Now you see me: 9 steps in a baby’s vision development

Kinderling News & Features

When you pick up a gorgeous, fresh-born baby, gazing into their eyes is so special. And while they’re looking back at you, they’re not completely seeing the whole picture. Babies keep developing their sight clarity after birth, and it takes up to eight months for their brain to make complete sense of everything their eyes take in.

These are the nine steps to proper vision, from birth to eight months.

Newborn

Your tiny newborn's sight is very fuzzy. In fact, newborns can only focus on things about eight to 12 inches away from them. Interestingly, this is about the distance from your breast to your face when they’re feeding. Although they can detect light, shapes, and movement, it's all very blurry. Right now, indulge them in lots of close snuggles and also high-contrast patterns such as a black and white checkerboard.

First month

Although your baby could see colours from birth, they’re still not able to distinguish similar tones, such as red and orange. This is why they preferences black and white patterns that are high contrast. This month they'll start to figure out focusing and begin to look less cross-eyed.

Second month

Your baby will enjoy following an object with his eyes, such as a moving rattle or your hands. They'll still love lots of close face to face looking but will also be figuring out colours a bit more and over the next few months. They’ll start being very interested in bold primary colours.

Third month

Your bub will be fascinated by anything they see now, particularly by things that move, like leaves in the garden. This is because they’re developing object tracking skills. Also, as the world begins to get more colourful, you can encourage their visual understanding of colours by giving toys to play with in bold primary colours.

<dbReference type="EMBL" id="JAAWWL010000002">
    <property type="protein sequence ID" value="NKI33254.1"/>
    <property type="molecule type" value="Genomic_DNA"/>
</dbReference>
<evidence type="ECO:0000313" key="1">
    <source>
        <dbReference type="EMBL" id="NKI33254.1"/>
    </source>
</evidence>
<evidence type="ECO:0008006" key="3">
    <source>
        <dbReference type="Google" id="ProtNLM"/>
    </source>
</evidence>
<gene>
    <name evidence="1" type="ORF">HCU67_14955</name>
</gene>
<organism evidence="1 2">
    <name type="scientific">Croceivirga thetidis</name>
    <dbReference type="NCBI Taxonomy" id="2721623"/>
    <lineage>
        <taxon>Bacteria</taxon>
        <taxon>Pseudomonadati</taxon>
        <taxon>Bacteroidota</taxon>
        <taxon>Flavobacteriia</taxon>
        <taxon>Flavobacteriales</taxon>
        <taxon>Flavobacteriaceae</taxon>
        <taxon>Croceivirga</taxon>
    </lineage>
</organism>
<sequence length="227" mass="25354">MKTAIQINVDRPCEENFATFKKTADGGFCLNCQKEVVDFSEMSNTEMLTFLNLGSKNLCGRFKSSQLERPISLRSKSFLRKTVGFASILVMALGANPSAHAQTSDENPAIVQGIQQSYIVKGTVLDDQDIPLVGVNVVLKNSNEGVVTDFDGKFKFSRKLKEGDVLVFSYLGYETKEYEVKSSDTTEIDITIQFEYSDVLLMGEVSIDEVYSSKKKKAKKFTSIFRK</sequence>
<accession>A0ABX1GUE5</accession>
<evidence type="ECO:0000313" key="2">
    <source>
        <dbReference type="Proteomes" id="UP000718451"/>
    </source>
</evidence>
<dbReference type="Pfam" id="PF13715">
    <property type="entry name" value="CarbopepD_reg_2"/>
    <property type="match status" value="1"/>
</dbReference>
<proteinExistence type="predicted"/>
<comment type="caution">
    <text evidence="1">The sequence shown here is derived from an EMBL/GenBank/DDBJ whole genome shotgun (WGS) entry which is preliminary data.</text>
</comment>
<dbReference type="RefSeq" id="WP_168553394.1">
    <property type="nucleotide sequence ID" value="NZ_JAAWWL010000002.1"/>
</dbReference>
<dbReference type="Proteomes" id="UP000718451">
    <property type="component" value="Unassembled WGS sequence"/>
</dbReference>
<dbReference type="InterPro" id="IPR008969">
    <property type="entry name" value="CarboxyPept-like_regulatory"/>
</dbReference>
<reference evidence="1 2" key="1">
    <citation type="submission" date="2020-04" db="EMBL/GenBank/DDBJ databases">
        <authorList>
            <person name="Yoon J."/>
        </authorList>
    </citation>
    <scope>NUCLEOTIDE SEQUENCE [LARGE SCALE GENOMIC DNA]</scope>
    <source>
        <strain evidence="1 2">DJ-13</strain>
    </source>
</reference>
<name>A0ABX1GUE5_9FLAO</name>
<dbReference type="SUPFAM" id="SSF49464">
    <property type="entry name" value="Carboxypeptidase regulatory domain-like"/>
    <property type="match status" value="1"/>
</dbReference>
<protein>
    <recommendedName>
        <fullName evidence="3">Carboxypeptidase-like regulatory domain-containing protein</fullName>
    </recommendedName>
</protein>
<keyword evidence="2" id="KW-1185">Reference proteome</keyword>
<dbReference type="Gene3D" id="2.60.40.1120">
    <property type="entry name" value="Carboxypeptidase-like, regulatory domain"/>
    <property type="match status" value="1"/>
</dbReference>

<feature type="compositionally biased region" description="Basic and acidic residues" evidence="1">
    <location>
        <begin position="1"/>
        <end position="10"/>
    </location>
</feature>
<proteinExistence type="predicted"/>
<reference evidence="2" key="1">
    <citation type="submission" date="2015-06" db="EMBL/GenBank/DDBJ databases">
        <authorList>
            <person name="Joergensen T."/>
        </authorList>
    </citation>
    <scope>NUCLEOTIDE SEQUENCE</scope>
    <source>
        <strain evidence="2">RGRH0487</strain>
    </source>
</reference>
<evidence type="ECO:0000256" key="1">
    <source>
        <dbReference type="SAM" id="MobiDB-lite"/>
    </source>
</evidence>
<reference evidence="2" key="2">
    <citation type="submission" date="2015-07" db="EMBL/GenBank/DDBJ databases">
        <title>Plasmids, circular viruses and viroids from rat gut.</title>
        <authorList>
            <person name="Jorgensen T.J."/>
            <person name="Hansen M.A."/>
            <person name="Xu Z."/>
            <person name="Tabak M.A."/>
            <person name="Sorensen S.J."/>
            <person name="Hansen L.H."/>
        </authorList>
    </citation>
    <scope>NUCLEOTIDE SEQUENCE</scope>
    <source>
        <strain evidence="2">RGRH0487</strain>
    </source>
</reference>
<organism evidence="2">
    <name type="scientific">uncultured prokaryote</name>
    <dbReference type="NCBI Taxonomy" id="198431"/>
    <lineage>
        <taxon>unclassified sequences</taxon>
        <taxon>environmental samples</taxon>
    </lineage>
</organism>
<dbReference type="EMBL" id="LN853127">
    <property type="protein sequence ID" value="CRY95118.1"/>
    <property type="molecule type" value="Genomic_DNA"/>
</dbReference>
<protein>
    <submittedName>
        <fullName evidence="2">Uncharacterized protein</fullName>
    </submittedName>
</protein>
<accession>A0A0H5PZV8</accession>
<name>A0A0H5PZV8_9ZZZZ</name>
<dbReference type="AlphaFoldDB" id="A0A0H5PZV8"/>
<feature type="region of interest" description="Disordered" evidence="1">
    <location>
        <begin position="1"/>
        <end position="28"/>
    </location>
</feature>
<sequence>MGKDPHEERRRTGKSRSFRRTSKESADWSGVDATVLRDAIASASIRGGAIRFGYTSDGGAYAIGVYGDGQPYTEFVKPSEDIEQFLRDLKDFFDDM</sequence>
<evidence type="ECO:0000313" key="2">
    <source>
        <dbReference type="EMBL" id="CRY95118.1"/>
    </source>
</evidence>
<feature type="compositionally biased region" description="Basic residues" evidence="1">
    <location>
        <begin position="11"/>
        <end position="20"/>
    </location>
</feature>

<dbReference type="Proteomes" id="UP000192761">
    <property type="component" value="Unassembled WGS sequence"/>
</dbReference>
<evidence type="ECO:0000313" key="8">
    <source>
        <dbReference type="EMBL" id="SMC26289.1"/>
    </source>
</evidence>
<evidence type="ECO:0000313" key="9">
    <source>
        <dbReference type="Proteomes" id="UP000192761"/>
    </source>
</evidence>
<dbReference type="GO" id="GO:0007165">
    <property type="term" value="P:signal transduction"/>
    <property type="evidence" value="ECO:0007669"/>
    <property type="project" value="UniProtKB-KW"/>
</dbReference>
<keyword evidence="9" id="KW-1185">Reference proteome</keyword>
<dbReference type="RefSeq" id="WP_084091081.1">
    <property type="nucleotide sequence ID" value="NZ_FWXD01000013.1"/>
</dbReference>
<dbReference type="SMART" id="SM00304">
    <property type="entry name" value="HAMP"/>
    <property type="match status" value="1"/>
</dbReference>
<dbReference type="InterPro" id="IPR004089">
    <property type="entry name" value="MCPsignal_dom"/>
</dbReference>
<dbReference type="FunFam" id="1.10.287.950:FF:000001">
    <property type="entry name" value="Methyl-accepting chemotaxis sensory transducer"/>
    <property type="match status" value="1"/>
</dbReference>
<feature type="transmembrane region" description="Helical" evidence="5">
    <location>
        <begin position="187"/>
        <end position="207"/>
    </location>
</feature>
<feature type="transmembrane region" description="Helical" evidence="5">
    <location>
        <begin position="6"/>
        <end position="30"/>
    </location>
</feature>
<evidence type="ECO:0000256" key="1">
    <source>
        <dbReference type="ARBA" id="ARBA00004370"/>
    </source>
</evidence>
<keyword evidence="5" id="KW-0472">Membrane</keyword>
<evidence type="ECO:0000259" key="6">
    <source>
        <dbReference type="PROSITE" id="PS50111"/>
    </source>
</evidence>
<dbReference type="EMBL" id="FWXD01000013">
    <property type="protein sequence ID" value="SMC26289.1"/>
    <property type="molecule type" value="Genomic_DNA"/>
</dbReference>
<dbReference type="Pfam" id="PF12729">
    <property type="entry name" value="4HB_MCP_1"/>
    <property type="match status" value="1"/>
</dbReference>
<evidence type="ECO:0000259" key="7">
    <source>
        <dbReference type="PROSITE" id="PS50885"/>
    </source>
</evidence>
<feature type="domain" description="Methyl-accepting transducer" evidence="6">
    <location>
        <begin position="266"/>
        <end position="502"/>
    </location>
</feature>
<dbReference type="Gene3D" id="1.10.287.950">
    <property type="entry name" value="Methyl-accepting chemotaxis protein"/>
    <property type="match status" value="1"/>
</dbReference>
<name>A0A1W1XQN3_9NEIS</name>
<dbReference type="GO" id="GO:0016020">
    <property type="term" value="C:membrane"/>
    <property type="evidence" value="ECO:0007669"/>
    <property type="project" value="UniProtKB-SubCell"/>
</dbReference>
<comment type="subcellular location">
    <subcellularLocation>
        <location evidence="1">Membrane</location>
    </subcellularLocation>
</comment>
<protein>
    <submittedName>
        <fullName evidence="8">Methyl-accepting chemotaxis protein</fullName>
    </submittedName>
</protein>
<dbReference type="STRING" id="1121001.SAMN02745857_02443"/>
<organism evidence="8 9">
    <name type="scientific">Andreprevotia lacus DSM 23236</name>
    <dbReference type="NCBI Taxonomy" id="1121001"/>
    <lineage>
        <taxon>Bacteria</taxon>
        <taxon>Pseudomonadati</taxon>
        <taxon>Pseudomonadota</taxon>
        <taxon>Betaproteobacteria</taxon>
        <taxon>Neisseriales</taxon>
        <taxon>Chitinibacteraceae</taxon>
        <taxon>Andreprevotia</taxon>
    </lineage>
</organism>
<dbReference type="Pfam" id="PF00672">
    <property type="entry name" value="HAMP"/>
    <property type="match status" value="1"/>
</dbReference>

Fourth month

If your baby is into pulling your hair right now, this is because they’ve entered the grabbing stage. Their eyesight is developing depth perception which means they'll want to combine this with newfound motor skills and try to grab whatever’s in sight. Give them things to grab and you'll be rocking their world.

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Fifth month

This month your baby is refining the ability to focus on smaller objects, and to distinguish colours. If you haven't got one already, they'll love a mobile above the cot in bold colours. They’re also starting to grasp the concept of object permanence, ie. that things exist even when they can only see a part of it - like your face in peek a boo.

Sixth month

As your baby's concept of object permanence develops, they'll love playing lots of 'now you see it, now you don't' games where things reappear before their eyes. Around now they'll begin to see in pastel shades as well as primary colours and will be able to distinguish pink from red.

Seventh month

By now your baby's eye pigmentation will be close to their final colour, although you may still see subtle changes. In terms of what they see, it's getting closer to having adult vision. When they start crawling, it will help to really develop depth perception and focus.

Eighth month

Your baby's vision is now almost adult in its clarity. While their attention will still be focused on what is visible nearby, such as a toy on the floor, their vision is advanced enough to be able to recognise people in a room, even from a distance.

If you are at all concerned about your baby’s vision see your doctor. 

 This article was originally published on Babyology.